Judge orders Renoir painting returned to museum PDF  | Print |  E-mail
Written by MATTHEW BARAKAT, Associated Press   
Friday, 10 January 2014 16:31

ALEXANDRIA, Va. (AP) — A federal judge on Friday awarded ownership of a disputed Renoir painting to a Baltimore museum, citing "overwhelming evidence" that the painting had been stolen from the museum more than 60 years ago.

The judge's decision rejected the claims of a Virginia woman, Marcia "Martha" Fuqua, who maintained that she bought the painting at a flea market for $7, even as others, including her own brother, disputed her story.

In making her ruling Friday, U.S. District Judge Leonie Brinkema did not pass judgment of the truthfulness of Fuqua's story. The judge said merely that because the museum had shown the painting was stolen, it didn't matter how Fuqua acquired it — she could not legally gain possession of stolen property even if she acted in good faith.

Fuqua did not attend the hearing. Her lawyer, Wayne Biggs, declined to comment on whether he would appeal.

Pork producers call for more humane treatment PDF  | Print |  E-mail
Written by JUSTIN JUOZAPAVICIUS, Associated Press   
Friday, 10 January 2014 08:00

TULSA, Okla. (AP) — The yearslong call by animal rights groups to improve conditions on American hog farms advanced considerably this week when two of the country's biggest meat companies urged producers to change how pregnant sows are housed, and one announced it wanted to stop the practice of killing sick or injured animals by "manual blunt force."

Tyson Foods sent new animal welfare guidelines to its 3,000 independent hog suppliers on Wednesday — roughly six weeks after gruesome video from an Oklahoma farm showed some animals being struck with bowling balls and others being slammed onto a concrete floor. And Smithfield Foods announced Tuesday it would ask growers to move pregnant sows from gestation crates to group housing by 2022.

The change in corporate policy comes after decades of lobbying and protests from animal rights groups and a trend that saw more food retailers and restaurant chains moving away from suppliers who implemented the controversial hog-raising practices on farms.

The planned overhaul was lauded by several animal rights groups, some who had campaigned against gestation crates, which they deemed institutionalized animal abuse and considered it an outdated and unnecessary practice. "Gestation crates" are cramped, often-foul stalls that barely allow a sow to take a step forward or backward and have been used for decades.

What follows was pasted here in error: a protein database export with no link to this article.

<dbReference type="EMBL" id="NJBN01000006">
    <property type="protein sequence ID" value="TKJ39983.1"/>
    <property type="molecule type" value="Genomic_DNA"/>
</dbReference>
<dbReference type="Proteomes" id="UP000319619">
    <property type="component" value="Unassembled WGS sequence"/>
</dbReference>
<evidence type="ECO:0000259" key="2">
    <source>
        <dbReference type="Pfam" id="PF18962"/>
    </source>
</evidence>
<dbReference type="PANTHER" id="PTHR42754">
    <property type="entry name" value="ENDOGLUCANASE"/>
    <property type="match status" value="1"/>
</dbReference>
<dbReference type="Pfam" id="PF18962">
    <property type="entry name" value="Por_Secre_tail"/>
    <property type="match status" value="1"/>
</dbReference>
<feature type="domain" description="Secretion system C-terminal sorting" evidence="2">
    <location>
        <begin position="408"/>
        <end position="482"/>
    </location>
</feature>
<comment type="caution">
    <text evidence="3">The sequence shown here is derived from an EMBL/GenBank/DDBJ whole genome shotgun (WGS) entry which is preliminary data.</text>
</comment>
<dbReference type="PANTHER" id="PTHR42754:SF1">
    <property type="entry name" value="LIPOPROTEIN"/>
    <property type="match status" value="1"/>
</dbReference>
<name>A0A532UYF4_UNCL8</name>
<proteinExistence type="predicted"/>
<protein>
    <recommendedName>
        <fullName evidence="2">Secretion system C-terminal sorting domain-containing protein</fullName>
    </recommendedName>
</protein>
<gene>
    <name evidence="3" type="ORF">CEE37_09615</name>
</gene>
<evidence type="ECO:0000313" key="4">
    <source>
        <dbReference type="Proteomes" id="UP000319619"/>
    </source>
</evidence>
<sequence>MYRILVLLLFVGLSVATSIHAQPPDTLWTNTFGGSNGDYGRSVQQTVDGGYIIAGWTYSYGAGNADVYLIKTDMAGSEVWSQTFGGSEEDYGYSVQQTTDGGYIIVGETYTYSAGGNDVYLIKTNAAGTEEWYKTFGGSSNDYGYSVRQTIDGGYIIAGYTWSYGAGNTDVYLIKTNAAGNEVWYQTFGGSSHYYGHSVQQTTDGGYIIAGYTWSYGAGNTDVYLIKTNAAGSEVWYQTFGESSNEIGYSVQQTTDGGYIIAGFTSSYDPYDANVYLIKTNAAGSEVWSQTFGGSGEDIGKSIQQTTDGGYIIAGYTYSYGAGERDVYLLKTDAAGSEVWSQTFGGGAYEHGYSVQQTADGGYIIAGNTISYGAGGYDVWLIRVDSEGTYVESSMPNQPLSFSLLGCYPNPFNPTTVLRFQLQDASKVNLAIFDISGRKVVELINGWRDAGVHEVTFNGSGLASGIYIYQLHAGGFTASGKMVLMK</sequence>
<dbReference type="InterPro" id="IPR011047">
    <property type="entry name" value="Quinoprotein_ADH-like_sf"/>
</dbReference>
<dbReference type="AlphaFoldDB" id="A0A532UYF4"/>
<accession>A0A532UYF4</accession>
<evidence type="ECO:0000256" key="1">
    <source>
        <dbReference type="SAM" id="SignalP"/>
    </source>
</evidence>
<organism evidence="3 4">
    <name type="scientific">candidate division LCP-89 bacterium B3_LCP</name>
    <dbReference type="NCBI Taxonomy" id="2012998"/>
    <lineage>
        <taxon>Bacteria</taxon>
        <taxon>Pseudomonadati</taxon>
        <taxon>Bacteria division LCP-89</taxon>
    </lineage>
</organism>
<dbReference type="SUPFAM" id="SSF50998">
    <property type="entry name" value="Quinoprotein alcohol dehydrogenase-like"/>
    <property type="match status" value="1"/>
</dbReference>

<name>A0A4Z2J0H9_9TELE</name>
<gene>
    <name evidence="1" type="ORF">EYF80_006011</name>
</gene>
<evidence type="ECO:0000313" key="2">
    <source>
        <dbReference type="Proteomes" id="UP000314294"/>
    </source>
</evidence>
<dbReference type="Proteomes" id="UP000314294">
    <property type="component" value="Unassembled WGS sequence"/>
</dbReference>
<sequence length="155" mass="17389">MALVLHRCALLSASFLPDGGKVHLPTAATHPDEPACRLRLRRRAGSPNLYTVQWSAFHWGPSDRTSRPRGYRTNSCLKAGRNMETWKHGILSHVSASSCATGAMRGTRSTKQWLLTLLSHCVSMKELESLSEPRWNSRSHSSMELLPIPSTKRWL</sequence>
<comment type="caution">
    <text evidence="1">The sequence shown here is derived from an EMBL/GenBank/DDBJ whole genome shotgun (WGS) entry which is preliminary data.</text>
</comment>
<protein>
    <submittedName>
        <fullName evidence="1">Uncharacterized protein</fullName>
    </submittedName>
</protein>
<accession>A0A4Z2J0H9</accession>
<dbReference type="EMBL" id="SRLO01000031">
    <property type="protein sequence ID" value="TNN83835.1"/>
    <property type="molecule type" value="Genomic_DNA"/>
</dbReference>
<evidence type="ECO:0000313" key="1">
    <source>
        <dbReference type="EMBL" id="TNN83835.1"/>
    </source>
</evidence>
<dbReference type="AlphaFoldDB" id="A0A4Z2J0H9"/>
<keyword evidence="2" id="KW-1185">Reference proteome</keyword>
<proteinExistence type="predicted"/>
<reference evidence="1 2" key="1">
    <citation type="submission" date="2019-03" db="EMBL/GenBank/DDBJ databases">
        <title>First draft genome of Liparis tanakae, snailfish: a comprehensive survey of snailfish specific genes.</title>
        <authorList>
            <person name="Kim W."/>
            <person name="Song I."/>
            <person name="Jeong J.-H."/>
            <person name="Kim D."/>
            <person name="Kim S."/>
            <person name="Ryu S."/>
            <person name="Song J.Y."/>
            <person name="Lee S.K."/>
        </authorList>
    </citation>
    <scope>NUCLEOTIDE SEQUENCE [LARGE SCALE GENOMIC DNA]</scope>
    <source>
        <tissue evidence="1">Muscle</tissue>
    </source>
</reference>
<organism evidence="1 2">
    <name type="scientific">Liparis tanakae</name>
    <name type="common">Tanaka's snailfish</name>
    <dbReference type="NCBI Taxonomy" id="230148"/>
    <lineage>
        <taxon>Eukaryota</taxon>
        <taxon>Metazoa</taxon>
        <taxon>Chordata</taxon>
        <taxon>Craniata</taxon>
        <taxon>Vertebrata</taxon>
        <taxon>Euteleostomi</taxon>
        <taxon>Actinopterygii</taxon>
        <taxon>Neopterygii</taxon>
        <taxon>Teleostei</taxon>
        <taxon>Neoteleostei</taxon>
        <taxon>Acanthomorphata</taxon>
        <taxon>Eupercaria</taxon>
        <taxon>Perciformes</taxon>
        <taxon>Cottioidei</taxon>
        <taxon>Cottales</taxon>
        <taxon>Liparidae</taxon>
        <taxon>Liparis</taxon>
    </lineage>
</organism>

Nevada's biggest casinos lose $1.3B in 2013 PDF  | Print |  E-mail
Written by Associated Press   
Friday, 10 January 2014 16:28

CARSON CITY, Nev. (AP) — Nevada's largest casinos suffered a combined net loss of $1.35 billion in 2013, marking the fifth year of losses since the Great Recession began.

But there was some good news in the annual abstract report released Friday by the state Gaming Control Board. The casinos' combined revenue of $23 billion was up $99.2 million from 2012, representing a third straight year that revenue has increased.

Total revenue is the money patrons spent on gambling, rooms, food, beverage and entertainment.

While the casinos' losses grew more than 11 percent from 2012, analysts say much of that it tied to a jump in expenses.

The last time Nevada's biggest casinos posted a net profit was 2008.

The report looks at casinos that gross more than $1 million in gambling revenue.

The 263 casinos included in the report paid $804 million in gambling taxes and fees.

Copyright 2014 The Associated Press. All rights reserved. This material may not be published, broadcast, rewritten or redistributed.

Mercedes sees record sales in 2013 PDF  | Print |  E-mail
Written by Hal Brown/Sentinel-Tribune   
Friday, 10 January 2014 07:58

FRANKFURT, Germany (AP) — Automaker Daimler AG says its Mercedes-Benz luxury cars had a record year last year, boosted by new models and stronger sales in its biggest market, the United States.

But the Stuttgart-based carmarker saw a sales decline in its home market, Germany.

Mercedes-Benz sold 1.462 million cars last year worldwide, an increase of 10.7 percent. Sales in the U.S., the company's largest single market, grew 14 percent to 312,534. Yet Germany was off 2.2 percent for the year.

Company sales were boosted by the new versions of the E-class and S-Class sedans. Sales of small cars such as the A-Class, B-Class and CLA coupe jumped 64 percent.

The brand said Friday that it also had its best-ever December, with sales up 11.2 percent at 139,180.

Copyright 2014 The Associated Press. All rights reserved. This material may not be published, broadcast, rewritten or redistributed.

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